Thursday, August 31, 2006

Sarah's Bike

Sarah's bike came back from the painter yesterday. Gordon did his usual good job, and it looks so nice. The light color paint shows off every errant file stroke - but its good for learning what to improve upon.

I don't know who's more excited, Sarah or me. Anyhow, I was up until 11:30PM last night getting it built. Then I took it for a spin. It tracks great and turns easily. With a very short stem, and wide flat bars, it's very easy to turn the front wheel, so the tracking is especially important for a 7 year-old. Despite the fact that my knees would hit the handlebar if I pedaled and turned at the same time, it was a hoot.

This morning I checked the size on Sarah. We need to cut an inch off the seat-post (originally a Mtn-bike post), so we can lower the seat to her proper height. Otherwise, everything checked out.

The build looks like this: Ritchey Scuzzy Logic head-set and Ritchey riser stem, Syncros aluminum flat bar, SRAM 5.0 rear shifter w/Lizard Skin grips, SRAM 12-34 9 speed cassette, SRAM X0.7 rear derailer, HKK 9 chain, Tektro brake-levers, Shimano Altus cantilever brakes, Performance Forte seat-post, Sella Royal (some old brand?) black suede saddle, Shimano 105 hubs, laced straight gauge 2X to Alex rims (BMX size), with 406x1.25" tires.

The net is a strong (easily can carry me at 205 lbs), light bikes that spins easily and fits (subject to seat-post as above) Sarah great and looks very cool IMHO.

Monday, August 21, 2006

General Update

Lots has been going on with little documentation. Let's fix that now.

After making a slight alignment tweek on the chain-stays, I installed the top tube on the track frame. I used a smaller tip on the torch which gave me better control, so these joints went faster than any of my prior filet joints. Also, cleanup of the joint was faster. In various places, different builders have suggested smaller or bigger tips for filet joints. My vote is smaller. Next step is an alignment check, then install seat-stays. After that a brake bridge, cleanup, and off to the painter.

I've been preparing to build a DCS carbon frame. The design is done and approved by the rider. We've figured out the build kit and she's forming her ideas on paint. The build has been held up waiting for the track frame to be done with the jig. I'll probably start the build by next weekend. I anticipate this to go fairly fast.

I've got a new client for another carbon frame. For this, we're going to use a Deda Corsa Nero. After going through the analysis, she fits it beautifully. Again, the build kit is decided on, so I'll be ordering that soon.

I've also ordered a new batch of 20 Cycles Noir decals. This will feature a more traditional design. I've also made the font bigger to take advantage of the real estate available on a carbon frame.

So, September should be a busy month with the delivery of a steel track bike and two carbon road frames. Yea!

After that, I'll get my new steel road frame finished and then move to building myself a steel track frame and see what comes next.

Saturday, August 19, 2006

Sarah's Frame is Almost Done

Gordon is almost done with Sarah's frame, and shared some pictures on his flickr site ( Now they're posted here as well.

You can see his usual outstanding work. I can see a couple of my mistakes, and anticipate seeing a few more when the frame comes back. Still, I think it looks great and I'm sure that Sarah is going to be very proud to ride it.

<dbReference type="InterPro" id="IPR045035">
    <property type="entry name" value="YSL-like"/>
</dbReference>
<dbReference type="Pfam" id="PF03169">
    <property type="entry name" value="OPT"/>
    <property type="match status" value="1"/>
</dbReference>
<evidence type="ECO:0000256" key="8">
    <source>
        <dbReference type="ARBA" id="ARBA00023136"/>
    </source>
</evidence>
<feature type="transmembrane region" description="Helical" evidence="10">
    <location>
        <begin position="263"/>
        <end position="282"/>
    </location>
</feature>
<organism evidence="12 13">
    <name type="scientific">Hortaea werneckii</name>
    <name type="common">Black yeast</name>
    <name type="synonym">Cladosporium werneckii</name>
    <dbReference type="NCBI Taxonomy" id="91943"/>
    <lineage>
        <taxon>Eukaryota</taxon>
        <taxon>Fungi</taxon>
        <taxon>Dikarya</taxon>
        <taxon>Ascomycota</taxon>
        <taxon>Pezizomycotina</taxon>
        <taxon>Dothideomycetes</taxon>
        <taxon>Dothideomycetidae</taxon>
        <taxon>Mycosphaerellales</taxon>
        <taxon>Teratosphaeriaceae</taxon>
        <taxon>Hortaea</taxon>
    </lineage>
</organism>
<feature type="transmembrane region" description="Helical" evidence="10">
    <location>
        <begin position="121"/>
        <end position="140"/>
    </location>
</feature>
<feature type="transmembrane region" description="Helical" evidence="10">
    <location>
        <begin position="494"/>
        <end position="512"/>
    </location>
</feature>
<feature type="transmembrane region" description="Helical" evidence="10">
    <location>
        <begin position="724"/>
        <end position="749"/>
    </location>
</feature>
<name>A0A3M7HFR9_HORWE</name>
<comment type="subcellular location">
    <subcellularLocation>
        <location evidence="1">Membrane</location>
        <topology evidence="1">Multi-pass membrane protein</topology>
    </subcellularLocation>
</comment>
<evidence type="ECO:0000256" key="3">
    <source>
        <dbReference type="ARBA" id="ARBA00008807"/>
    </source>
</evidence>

BTW: Gordon hand painted Sarah's name onthe top-tube.

Thursday, August 17, 2006


I know I know, I'm late posting pictures. But soooon.

Meanwhile, I have to tell you that I have my first frame based on the new Corsa Nero from Dedacciai. It is a thing of beauty!!! You're going to love it.

Wednesday, August 02, 2006

Keel is Laid

I'm on the road rather than in the shop. The last week was a blur, with so many activities that it was hard to keep track what day it was. My hope was to finish Aram's frame and get it off to paint, but there was simply too much else going on.

Still, I stayed up late a few nights and made some progress. First, the chainstays were mounted in the bottom-bracket. The bottom bracket spigots required some grinding to allow for the 120mm rear end. After pinning, alignment was checked with the Bringheli table and looked good, so it was on to brazing. Post brazing, the stays were pulling together a bit. This was probably caused by more heat on the inside of the stays whiling pulling filler around the joints. A little cold set fixed this, along with a final check-out on the table.

Then everything when back into the jig to fit up the front and back ends together. When all looked good, the down-tube and BB where sanded and cleaned with some of Freddy's Al-Tife. Everything got fluxed up, the joint was put back together on the jig, and the pins were set.

Checking this on the alignment table, I began to see the limits of my cheap surface gauge. I'll probably want to get a good height gauge someday.

Anyhow, after a bit of fussing, things looked good, so I hung the assembly from the track-forks and brazed up the joint. This came out looking clean and neat - which is nice because cleaning filler around the bottom bracket is especially difficult.

Onto the table to find that the downtube was drooping by 1/2mm at the end, and that there was a slight twist to the head-tube. Bending a 35mm down-tube takes some work - but in short order the droop was gone.

Joe supplies a nice jack with his table. This was set below the head-tube in line with the axis of the down-tube. Then a long bar was fitted to the head-tube and the twist eliminated.

After re-checking everything we have a complete straight keel. By then it was 2AM, and that was time to quit.

More when we make progress again.